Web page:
“It started with the Army of Guardians patrolling the streets,” says Mitra Khalatbari, “constantly restricting, humiliating, and beating young people.” As she remembers the beginnings of resistance in her home country, the Iranian journalist is at once proud and sad. For as her memories bring her back to the elections of 2009 and the cruel oppressions that followed, Khalatbari, like other interviewees in The Green Wave (Irans gruner Sommer), is stunned by the betrayal and brutality of her government, the government that not so many years ago was born of resistance to another inhumane regime. Ali Samadi Ahadi’s remarkable documentary—opening in select theaters 10 August—underscores the horrific irony that the current Islamic Republic was born, in 1979, in response to the Shah’s abuses, and also makes clear the many contexts of the crisis, the history that made it possible and the lack of international that has allowed the crisis to persist.
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“What would you say to the many local residents here, who feel that you’ve run roughshod over planning legislation and environmental issues simply because you’ve got lots of money?” Hand it to Anthony Baxter, who makes the most of his limited moments with Donald Trump: he has no fear of the Donald. He asks his queston—and gets no good answer—on the occasion of Trump’s visit to Scotland’s Aberdeenshire coast, where, he declares, he means to construct “the world’s greatest golf course” here, in the “birthplace of golf”. As Trump speaks, the wind blows his hair.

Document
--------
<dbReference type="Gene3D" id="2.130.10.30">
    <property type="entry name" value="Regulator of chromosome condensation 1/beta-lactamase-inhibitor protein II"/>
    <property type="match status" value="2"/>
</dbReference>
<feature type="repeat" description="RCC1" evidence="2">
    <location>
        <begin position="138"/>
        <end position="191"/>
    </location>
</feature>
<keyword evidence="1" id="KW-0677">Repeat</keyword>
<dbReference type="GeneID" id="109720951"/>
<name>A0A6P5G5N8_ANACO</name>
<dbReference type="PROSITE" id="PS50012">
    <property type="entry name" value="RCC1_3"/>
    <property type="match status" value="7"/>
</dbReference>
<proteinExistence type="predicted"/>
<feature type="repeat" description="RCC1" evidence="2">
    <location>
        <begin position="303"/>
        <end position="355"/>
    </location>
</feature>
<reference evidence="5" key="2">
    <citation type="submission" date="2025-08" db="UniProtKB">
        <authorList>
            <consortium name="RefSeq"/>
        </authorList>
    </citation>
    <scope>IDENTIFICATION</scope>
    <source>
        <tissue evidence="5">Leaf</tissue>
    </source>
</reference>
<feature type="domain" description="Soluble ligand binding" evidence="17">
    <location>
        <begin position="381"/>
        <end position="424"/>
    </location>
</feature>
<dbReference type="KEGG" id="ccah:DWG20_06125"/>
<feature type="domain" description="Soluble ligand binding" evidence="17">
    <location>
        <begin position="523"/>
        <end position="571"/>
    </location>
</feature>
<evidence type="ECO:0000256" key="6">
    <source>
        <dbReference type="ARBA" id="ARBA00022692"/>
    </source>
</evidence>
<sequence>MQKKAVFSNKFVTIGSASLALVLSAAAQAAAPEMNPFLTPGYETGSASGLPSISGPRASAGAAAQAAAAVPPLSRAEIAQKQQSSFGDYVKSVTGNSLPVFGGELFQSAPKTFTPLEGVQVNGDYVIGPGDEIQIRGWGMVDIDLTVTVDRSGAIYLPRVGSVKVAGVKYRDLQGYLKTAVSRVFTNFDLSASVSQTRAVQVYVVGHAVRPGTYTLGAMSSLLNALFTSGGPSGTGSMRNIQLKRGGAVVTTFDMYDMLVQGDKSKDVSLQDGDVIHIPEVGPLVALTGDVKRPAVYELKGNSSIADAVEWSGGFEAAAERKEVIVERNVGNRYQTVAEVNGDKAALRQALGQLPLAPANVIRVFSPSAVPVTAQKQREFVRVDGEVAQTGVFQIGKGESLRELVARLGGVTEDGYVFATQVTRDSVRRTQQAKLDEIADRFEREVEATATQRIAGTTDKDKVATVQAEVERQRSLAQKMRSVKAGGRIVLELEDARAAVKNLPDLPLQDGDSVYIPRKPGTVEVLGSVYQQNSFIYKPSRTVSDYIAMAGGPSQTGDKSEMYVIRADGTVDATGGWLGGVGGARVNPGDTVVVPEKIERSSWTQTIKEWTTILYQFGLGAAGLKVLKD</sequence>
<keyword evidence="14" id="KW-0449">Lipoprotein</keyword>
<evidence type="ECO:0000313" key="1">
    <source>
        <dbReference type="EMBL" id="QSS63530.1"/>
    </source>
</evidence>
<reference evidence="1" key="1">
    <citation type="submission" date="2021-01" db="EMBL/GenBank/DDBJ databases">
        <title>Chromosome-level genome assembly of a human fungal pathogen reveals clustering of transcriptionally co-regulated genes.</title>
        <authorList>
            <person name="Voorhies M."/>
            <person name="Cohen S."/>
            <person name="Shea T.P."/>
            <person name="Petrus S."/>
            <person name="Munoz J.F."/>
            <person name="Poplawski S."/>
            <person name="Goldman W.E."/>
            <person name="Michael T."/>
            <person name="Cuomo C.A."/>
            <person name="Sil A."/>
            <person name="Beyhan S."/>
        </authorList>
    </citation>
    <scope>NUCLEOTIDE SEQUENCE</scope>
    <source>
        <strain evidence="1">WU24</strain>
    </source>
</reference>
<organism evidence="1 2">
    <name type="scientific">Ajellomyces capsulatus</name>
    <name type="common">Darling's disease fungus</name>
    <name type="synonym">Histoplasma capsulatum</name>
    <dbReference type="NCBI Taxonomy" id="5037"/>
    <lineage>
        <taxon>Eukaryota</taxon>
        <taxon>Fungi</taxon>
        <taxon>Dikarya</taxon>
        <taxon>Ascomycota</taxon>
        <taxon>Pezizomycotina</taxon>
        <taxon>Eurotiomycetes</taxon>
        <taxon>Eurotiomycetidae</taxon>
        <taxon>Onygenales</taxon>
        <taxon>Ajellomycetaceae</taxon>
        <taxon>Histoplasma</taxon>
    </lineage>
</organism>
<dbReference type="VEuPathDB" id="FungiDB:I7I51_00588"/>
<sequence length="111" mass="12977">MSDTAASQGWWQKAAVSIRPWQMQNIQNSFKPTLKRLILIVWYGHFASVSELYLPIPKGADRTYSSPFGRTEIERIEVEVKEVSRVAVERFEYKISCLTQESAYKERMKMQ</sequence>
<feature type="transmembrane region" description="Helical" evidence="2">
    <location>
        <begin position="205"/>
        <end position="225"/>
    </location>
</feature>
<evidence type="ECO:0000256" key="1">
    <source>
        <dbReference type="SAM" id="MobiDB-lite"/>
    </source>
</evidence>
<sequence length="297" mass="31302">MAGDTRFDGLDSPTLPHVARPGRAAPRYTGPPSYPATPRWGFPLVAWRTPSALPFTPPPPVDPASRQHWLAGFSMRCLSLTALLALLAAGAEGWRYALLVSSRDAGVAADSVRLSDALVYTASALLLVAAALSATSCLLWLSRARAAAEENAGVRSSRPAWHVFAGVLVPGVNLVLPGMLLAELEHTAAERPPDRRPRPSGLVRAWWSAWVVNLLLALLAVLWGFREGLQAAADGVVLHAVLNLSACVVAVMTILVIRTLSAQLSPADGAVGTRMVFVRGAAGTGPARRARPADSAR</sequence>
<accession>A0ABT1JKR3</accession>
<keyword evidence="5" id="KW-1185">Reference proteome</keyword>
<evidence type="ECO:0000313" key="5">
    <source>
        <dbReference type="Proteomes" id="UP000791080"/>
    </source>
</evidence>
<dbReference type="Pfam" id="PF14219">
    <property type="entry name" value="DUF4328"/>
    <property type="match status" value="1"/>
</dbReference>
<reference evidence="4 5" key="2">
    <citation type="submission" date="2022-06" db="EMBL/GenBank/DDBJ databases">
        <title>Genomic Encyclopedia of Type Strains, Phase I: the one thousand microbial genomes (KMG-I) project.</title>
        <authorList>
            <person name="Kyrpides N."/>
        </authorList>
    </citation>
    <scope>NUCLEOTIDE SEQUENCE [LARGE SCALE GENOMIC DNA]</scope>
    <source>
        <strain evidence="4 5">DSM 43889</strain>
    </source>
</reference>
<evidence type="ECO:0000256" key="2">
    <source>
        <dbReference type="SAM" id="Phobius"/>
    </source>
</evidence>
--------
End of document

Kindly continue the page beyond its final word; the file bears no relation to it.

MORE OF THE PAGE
“I’m looking for a specific type of girl for the Japanese market,” says Ashley, scouting girl models for the Japanese agency, Switch. She’s explaining her work for David Redmon and Ashley Sabin’s extraordinary documentary, Girl Model. “The girls need to be a certain height, not too tall, cute, young. Young is very important.” Ashley turns her own camera on a few girls as they hold up handwritten papers noting their names and birthplaces. She shoots them with their hair up and down, from the side and from the front. The session—vaguely awkward, tense and brief—introduces a disturbing phenomenon. As much as these slender, big-eyed children (and their parents) hope that the promises of agents will come true, that modeling will help them escape their impoverished small towns, they are, in fact, headed into a business designed to exploit them—in any number of ways.
“Our women used to cook and farm and milk the cows. There was nothing like sports.” So proclaims a grizzled man on the street, not exactly thrilled by recent changes in Iraq. Still, as demonstrated in Salaam Dunk, those changes are well underway. Filmed in 2009, during the American University’s women’s basketball team’s second season, David Fine’s inspiring documentary keeps focused on the effects on the women, as well as their American graduate student coach, Ryan Bubalo. Introduced one by one, designated by their team numbers, the players share their initial nervousness (some had never dribbled a ball before they joined the team), their frustrations and their evolving commitment to each other.